- Waterloo, Iowa: $105,100
Gary, Indiana may be the cheapest city to buy a home in out of the top 10 cheapest states, but there are even more cities with extremely low median house prices. Seriously – many are at or below the $50,000 range!
These aren’t all in the top 10 states on the list, but that goes to show you can find cheap houses in nearly any state. These home prices are low enough to deserve your consideration.
Check these cities out if you’re looking to buy an affordable house:
- Detroit, MI median home price: $32,600
- Buffalo, NY median home price: $51,000
- Toledo, OH median home price: $51,200
- Cleveland, OH median home price: $50,000
- Augusta, GA median home price: $74,600
- Akron, OH median home price: $55,600
5 Tips to Find a Cheap House
Houses priced well below the national and state averages are everywhere. You just have to know how to find them! The key is making sure you do your research.
The plan: Find an affordable house you’ll love in a decent neighborhood with everything you need nearby. Here’s what you need to do.
1. Search Outside Metro and Coastal Areas
You’ll have more luck finding a cheap house if you start your search outside the big cities, suburbs, and coastal areas. Target your search to smaller towns in the area you’re interested in, and you’ll see median home prices drop considerably.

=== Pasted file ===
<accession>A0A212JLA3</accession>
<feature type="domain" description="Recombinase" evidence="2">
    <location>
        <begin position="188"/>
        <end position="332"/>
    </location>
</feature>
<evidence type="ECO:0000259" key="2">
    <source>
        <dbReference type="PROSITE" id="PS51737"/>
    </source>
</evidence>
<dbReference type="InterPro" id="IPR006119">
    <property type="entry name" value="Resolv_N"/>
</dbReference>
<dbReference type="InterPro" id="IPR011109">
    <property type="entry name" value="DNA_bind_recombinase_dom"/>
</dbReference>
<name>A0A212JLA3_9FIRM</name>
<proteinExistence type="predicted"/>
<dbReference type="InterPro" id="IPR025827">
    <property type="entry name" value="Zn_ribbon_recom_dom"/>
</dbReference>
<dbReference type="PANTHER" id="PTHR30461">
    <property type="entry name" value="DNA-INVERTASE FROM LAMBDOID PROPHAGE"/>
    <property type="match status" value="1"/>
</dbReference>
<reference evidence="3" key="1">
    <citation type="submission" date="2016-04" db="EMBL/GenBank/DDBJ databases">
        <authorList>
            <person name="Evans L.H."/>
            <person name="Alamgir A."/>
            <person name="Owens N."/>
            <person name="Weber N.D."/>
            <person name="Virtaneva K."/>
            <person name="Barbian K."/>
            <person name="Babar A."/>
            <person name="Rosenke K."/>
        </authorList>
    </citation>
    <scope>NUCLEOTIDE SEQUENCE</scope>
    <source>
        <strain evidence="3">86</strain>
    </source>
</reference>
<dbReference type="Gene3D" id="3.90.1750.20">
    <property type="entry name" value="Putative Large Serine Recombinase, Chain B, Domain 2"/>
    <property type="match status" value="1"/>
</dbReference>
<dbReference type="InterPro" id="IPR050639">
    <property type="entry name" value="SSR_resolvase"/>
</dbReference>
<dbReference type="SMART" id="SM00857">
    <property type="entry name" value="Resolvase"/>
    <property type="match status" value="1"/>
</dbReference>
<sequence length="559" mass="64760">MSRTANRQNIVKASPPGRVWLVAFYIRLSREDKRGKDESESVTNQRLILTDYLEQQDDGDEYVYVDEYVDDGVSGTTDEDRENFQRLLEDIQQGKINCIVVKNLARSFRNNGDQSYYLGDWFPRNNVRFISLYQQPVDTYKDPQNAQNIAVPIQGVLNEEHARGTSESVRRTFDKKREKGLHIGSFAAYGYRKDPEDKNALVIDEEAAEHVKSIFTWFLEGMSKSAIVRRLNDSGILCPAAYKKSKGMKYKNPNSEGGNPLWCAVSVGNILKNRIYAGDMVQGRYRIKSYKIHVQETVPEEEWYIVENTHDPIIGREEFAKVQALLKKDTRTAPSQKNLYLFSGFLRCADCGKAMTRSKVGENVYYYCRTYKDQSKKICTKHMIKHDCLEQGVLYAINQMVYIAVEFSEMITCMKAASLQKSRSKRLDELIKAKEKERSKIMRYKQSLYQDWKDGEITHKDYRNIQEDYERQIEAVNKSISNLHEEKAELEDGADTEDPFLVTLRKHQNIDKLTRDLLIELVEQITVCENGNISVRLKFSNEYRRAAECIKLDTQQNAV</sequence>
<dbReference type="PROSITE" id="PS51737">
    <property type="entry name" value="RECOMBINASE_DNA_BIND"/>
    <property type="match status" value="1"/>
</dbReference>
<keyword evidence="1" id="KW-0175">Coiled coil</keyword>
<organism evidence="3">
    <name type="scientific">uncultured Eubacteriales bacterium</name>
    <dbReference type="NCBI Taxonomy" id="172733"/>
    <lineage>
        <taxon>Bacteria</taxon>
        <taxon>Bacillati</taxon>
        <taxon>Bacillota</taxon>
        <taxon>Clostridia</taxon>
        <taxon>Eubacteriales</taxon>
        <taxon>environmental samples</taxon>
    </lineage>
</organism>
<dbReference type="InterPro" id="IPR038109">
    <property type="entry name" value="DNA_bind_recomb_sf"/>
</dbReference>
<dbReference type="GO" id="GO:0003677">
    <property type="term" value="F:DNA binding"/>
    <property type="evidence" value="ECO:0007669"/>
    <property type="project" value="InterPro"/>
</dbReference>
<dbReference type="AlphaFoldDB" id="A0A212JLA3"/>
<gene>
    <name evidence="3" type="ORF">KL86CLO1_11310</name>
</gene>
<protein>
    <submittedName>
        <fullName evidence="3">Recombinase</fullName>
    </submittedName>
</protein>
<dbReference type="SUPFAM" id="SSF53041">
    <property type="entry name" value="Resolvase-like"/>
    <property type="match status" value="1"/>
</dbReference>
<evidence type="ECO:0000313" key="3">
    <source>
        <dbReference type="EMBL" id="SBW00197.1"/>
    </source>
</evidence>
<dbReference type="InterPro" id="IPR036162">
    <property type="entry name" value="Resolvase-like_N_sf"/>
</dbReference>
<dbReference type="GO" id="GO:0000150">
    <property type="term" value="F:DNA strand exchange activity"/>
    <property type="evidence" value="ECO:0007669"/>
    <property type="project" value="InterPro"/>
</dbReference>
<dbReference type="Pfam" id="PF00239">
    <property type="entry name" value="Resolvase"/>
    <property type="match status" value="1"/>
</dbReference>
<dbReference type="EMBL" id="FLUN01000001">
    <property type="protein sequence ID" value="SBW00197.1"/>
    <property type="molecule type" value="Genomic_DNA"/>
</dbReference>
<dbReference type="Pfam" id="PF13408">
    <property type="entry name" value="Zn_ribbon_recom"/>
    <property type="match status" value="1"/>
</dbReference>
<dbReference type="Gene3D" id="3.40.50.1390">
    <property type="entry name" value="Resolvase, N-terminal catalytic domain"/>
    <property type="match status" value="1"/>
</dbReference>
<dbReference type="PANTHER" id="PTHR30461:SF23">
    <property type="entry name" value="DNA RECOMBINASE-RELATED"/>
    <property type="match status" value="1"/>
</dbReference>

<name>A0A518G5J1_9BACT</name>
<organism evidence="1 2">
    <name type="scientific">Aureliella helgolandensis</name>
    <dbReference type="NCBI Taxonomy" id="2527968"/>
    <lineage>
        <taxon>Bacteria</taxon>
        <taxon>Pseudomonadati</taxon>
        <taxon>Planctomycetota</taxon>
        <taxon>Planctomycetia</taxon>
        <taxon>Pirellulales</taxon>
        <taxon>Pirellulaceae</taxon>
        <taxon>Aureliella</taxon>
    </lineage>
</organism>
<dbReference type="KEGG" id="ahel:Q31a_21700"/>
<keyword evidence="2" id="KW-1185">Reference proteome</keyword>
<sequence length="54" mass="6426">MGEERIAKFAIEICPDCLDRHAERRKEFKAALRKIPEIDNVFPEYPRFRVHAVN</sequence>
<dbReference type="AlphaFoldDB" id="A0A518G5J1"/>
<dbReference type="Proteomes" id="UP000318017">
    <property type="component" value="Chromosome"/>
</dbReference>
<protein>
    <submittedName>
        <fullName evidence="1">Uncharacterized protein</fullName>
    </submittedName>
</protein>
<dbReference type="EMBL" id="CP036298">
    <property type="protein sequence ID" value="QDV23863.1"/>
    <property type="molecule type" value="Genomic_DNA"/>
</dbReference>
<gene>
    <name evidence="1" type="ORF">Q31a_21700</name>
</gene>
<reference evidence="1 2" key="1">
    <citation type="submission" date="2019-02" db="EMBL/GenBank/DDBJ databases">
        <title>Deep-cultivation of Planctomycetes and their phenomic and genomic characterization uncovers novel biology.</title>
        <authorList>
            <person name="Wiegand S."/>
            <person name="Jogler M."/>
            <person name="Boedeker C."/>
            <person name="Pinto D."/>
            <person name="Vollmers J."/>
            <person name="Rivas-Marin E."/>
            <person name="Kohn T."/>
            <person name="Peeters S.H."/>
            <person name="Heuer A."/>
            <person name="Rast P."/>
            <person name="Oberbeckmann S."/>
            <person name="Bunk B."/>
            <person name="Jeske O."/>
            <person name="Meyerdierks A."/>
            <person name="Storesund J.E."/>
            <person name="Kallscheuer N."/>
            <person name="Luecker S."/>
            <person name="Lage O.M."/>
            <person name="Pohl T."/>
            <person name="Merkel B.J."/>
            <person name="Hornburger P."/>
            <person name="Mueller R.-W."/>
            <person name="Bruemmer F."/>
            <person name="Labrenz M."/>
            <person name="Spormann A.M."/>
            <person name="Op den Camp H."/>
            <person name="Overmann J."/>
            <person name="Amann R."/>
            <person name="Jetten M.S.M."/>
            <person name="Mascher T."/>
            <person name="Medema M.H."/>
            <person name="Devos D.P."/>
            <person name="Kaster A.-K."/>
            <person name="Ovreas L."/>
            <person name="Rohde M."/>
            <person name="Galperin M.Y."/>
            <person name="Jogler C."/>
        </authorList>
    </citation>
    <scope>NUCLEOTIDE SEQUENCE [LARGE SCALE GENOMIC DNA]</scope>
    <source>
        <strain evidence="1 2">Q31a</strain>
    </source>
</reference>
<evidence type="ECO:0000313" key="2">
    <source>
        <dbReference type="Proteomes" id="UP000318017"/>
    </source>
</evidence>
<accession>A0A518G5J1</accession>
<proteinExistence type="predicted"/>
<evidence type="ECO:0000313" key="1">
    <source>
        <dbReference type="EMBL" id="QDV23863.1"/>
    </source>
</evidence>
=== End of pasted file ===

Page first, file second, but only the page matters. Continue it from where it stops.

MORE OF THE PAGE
Likewise, if you look for houses that aren’t located on the coast, prices are lower. Something to consider with this method: There are definite pros and cons.
You’re going to increase your commute time and put increased mileage on your vehicles. You may be further from some amenities, activities, and shopping.
The schools may be smaller or receive less funding. But you’ll benefit with the much lower home and land prices, a cheaper cost of living, less light pollution, and a reduction in traffic.
2. Check Out Fixer-Uppers
Homes listed as fixer-uppers or being sold “As Is” should definitely be on your list. If you’re handy, you can buy a fixer-upper house for cheap and make the needed repairs and renovations yourself.
Even if you’d rather not take on major home improvement and repair projects, a home priced low enough can still leave you enough room to pay a contractor to do the work and end up paying less than you would for an average-priced home.
Don’t consider buying a fixer-upper unless you fully understand what you’re getting into, though. A low-priced home can quickly turn into a time and money pit if you don’t do your research.
Ask any real estate investor! Make sure to have the property inspected, gather estimates from contractors in advance, and determine if you could qualify for a rehab loan to make it worth your while.
3. Look for FSBO Listings
When you’re looking for cheap houses, FSBO (For Sale By Owner) listings are your friend. These homes are being sold directly by the owners without a real estate agent.